We Love Our Ballistic Vest

Idaho Falls Police Officer Malin Reynolds' life was saved by this vest after a suspect shot him point-blank in the chest.
When Officer Malin Reynolds was shot in the chest last month, I received kudos for having changed the policy to mandatory wear on ballistic vests a few months prior.  Under this policy all officers who are primarily first responders are required to wear a ballistic vest.

Prior to the mid-1980s vests were not standard issued. In fact, officers had to purchase their own if they wanted it. Officer Ken Knoelk purchased a vest when he first started in 1982 at the cost of $75. To this day he says it’s one of the best investments he ever made because ultimately it saved his life after he was shot by an armed robbery suspect in 1985.  Once ballistic vest were provided by the police department, most officers chose to wear them.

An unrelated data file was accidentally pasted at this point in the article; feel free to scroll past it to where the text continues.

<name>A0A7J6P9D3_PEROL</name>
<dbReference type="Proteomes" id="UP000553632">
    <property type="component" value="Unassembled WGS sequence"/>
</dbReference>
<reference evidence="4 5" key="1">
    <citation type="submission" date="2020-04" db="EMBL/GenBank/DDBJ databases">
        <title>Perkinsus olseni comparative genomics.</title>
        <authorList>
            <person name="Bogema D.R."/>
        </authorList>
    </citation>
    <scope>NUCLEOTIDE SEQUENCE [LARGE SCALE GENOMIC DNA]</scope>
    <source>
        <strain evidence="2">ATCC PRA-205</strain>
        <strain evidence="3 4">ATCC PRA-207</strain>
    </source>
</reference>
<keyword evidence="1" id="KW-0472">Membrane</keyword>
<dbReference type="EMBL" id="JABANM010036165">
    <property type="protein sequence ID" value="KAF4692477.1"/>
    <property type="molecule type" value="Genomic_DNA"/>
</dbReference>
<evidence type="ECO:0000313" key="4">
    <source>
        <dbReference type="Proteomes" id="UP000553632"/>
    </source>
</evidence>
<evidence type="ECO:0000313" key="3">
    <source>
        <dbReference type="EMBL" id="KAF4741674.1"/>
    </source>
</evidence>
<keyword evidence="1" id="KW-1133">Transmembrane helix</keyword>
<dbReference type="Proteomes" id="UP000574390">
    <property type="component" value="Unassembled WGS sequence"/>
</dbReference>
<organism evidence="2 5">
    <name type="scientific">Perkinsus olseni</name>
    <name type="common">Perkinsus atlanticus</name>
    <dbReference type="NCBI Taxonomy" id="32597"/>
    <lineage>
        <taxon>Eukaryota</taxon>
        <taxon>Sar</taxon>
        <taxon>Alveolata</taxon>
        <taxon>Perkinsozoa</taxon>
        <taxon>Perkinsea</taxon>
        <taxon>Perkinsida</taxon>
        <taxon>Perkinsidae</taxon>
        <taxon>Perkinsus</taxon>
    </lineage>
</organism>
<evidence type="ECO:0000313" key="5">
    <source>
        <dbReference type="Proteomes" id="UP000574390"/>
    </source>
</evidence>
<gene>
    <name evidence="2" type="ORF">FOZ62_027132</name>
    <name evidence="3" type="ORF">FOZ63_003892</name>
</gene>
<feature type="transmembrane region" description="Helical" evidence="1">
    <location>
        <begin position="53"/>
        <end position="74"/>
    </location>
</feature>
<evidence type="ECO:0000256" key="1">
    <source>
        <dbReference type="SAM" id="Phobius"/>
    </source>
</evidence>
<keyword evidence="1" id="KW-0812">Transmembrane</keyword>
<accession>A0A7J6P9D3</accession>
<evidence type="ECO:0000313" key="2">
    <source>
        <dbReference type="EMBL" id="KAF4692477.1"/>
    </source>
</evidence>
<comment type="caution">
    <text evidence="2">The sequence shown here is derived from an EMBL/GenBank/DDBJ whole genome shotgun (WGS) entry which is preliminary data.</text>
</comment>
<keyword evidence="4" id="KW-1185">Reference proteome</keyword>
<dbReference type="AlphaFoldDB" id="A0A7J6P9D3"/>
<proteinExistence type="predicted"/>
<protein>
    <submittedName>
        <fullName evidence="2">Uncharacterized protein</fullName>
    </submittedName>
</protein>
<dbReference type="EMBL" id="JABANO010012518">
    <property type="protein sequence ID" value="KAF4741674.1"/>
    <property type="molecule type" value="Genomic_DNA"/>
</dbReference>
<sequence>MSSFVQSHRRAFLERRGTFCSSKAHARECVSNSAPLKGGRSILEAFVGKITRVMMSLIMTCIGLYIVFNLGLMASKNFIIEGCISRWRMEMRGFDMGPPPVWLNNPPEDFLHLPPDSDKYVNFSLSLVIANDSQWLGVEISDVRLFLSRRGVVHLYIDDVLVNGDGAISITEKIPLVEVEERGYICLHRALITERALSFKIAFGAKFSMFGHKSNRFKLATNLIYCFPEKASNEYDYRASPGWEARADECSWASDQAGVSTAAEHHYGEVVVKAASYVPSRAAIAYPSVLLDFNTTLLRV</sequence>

The change to mandatory wear was a good move.  But in fairness, the reason for taking a look at the policy in the first place was driven by a change in grant rules requiring some type of mandatory wear policy in order to receive 50% funding for the $19,000 spent on vest annually.  Each vest cost about $950 and is replaced after the 5-year warranty expires.

That said, the money obviously isn’t the deciding factor in mandating that officers wear ballistic vest.  If an officer is taken out of the fight, they can’t help their partner or the people of Idaho Falls.  In Malin’s case, after being shot, he immediately came back fighting as he continued to help protect his fellow officers from being shot too.